This March marks 50 years since the Selma voting rights campaign, the march to Montgomery, and the violence of “Bloody Sunday.” Fifty years later, community leaders in Selma are calling for a continuation of the fight for civil and fundamental human rights, not just a commemoration of those events. By 1965, Dr. King was assessing the situation. Where had the movement come and where would it have to go? He was painfully aware that while they had won victories in confronting discrimination and winning civil rights for African Americans, the steps necessary to ensure the basic rights of life, liberty, and the pursuit of happiness had yet to be taken. Speaking at a staff retreat in 1967 he explained:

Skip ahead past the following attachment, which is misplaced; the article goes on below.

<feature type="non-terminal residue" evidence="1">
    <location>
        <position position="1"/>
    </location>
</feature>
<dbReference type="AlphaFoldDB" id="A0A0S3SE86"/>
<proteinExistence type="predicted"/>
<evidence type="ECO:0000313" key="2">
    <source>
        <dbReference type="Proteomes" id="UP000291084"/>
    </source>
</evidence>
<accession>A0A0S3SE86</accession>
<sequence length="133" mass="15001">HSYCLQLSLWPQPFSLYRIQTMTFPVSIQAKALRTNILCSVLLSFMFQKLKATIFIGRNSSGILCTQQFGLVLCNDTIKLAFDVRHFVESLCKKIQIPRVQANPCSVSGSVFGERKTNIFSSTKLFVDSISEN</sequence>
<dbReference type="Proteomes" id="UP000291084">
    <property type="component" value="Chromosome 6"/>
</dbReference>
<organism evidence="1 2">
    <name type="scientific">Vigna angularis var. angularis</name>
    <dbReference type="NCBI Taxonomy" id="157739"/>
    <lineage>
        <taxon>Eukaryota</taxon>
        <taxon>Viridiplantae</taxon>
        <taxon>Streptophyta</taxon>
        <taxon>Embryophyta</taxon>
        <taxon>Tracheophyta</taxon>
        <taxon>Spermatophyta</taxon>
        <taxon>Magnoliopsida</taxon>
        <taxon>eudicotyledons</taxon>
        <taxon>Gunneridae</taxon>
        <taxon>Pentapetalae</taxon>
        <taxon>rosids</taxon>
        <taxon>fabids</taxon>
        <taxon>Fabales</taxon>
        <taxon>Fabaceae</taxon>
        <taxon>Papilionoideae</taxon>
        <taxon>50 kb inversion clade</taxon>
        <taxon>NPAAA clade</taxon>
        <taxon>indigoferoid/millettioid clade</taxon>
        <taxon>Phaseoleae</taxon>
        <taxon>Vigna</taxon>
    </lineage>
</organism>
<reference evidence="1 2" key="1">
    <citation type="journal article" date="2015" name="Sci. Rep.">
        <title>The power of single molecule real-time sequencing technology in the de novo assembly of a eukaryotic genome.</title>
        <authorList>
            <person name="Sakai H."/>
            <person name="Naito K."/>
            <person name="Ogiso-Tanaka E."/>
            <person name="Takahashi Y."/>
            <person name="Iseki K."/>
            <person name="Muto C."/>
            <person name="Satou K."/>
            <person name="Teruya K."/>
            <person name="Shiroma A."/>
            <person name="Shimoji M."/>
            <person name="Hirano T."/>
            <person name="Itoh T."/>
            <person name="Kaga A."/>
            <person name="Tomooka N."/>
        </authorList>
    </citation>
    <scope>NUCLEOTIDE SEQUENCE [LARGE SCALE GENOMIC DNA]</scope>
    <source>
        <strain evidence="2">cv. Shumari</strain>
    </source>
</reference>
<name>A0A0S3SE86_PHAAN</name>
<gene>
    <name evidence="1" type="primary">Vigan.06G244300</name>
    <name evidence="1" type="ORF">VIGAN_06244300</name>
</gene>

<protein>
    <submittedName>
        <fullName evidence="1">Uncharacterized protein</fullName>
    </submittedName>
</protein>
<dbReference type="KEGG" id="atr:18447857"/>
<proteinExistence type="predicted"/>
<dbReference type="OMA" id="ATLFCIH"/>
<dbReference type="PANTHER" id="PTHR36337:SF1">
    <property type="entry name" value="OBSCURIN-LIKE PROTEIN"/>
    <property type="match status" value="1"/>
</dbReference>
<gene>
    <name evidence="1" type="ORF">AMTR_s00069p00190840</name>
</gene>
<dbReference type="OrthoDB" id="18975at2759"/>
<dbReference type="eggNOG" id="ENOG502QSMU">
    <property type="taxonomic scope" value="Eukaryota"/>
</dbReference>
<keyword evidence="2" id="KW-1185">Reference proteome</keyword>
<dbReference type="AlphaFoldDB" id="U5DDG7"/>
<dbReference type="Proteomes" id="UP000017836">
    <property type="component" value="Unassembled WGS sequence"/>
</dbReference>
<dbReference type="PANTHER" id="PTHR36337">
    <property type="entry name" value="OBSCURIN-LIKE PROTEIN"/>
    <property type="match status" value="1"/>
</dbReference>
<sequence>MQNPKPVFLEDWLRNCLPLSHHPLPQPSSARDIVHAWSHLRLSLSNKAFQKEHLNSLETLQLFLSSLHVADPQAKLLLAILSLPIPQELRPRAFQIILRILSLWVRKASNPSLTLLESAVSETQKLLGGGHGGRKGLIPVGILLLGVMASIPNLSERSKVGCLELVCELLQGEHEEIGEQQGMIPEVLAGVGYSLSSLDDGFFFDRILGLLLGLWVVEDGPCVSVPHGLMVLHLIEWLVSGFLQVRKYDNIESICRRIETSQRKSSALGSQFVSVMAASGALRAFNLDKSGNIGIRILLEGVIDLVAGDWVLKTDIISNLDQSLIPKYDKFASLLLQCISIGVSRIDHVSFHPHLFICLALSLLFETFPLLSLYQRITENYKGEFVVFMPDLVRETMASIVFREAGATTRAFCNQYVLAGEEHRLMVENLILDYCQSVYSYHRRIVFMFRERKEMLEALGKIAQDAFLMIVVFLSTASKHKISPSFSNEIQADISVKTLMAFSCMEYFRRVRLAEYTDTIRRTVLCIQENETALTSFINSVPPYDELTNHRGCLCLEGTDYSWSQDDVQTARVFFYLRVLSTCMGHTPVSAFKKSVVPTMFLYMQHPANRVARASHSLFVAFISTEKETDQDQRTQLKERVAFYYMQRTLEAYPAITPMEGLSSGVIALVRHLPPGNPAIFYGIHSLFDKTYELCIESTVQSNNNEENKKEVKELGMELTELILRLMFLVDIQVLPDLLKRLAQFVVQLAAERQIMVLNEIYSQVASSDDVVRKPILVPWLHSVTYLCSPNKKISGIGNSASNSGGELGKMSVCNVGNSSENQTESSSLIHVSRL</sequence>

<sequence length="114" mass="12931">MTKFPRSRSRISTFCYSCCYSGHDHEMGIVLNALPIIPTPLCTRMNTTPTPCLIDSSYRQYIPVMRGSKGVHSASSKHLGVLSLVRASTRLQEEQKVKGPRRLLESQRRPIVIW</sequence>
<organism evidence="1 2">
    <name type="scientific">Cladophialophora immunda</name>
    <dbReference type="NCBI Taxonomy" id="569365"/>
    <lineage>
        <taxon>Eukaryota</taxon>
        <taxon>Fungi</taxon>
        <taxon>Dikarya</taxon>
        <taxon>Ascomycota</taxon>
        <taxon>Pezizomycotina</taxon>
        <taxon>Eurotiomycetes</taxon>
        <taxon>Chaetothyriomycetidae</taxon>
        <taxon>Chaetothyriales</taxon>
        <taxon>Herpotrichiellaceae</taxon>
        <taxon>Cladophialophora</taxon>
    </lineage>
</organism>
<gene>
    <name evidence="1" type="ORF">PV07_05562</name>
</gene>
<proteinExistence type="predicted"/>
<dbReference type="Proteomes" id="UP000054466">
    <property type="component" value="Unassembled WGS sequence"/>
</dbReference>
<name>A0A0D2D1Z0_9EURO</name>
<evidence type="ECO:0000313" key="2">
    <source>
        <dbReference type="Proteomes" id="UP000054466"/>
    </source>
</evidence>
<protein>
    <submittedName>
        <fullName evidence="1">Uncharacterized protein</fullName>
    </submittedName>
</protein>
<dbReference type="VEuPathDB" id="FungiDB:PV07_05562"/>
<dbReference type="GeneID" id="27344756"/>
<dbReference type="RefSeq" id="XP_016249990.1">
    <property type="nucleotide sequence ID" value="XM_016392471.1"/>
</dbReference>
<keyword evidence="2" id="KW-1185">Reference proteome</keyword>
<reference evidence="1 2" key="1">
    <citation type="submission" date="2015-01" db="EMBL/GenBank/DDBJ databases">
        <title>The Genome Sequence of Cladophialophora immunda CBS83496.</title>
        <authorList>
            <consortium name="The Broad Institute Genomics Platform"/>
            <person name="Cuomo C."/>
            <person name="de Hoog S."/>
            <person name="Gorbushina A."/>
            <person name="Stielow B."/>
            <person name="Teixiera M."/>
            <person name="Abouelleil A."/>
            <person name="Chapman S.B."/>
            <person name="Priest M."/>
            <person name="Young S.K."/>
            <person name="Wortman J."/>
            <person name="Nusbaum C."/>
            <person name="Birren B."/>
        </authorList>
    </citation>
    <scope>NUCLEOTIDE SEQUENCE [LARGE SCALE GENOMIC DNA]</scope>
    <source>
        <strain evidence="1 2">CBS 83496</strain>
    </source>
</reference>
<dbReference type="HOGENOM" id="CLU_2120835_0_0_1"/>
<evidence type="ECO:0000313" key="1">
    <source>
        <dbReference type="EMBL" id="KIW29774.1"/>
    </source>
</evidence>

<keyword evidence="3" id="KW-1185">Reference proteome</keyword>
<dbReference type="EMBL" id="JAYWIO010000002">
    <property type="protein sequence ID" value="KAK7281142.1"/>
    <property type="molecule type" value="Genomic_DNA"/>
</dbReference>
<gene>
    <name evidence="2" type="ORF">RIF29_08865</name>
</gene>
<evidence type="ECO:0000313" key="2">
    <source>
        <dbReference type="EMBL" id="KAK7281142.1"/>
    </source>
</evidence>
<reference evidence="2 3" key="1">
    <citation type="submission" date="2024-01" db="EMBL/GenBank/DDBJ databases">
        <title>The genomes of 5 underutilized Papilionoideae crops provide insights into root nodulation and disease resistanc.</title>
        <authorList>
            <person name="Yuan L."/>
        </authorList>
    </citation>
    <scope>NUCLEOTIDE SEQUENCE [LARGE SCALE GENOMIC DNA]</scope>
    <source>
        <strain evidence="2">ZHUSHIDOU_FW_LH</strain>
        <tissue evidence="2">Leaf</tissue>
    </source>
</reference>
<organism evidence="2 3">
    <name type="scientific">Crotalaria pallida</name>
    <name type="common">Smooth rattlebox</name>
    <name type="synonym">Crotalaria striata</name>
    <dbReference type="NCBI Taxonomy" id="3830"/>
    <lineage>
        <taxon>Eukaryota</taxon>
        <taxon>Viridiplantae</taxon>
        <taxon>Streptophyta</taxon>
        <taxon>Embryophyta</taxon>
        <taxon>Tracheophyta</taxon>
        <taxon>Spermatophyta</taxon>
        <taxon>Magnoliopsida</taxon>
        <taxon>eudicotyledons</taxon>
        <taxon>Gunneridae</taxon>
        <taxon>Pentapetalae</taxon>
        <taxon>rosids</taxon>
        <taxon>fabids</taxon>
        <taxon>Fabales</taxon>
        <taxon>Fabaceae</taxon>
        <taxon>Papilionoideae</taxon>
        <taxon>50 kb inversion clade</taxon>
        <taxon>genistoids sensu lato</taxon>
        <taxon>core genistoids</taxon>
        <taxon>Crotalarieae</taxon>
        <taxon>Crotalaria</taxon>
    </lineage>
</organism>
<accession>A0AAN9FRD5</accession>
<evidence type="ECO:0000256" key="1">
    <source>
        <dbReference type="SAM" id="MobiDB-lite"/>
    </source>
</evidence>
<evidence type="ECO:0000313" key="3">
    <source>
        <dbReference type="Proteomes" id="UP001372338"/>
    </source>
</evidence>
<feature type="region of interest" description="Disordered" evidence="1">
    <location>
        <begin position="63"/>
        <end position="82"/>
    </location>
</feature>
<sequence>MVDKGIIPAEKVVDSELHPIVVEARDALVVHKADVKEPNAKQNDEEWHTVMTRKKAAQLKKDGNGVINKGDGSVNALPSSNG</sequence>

We have moved from the era of civil rights to the era of human rights, an era where we are called upon to raise certain basic questions about the whole society. We have been in a reform movement… But after Selma and the voting rights bill, we moved into a new era, which must be the era of revolution. We must recognize that we can’t solve our problem now until there is a radical redistribution of economic and political power… this means a revolution of values and other things. We must see now that the evils of racism, economic exploitation and militarism are all tied together… you can’t really get rid of one without getting rid of the others… the whole structure of American life must be changed.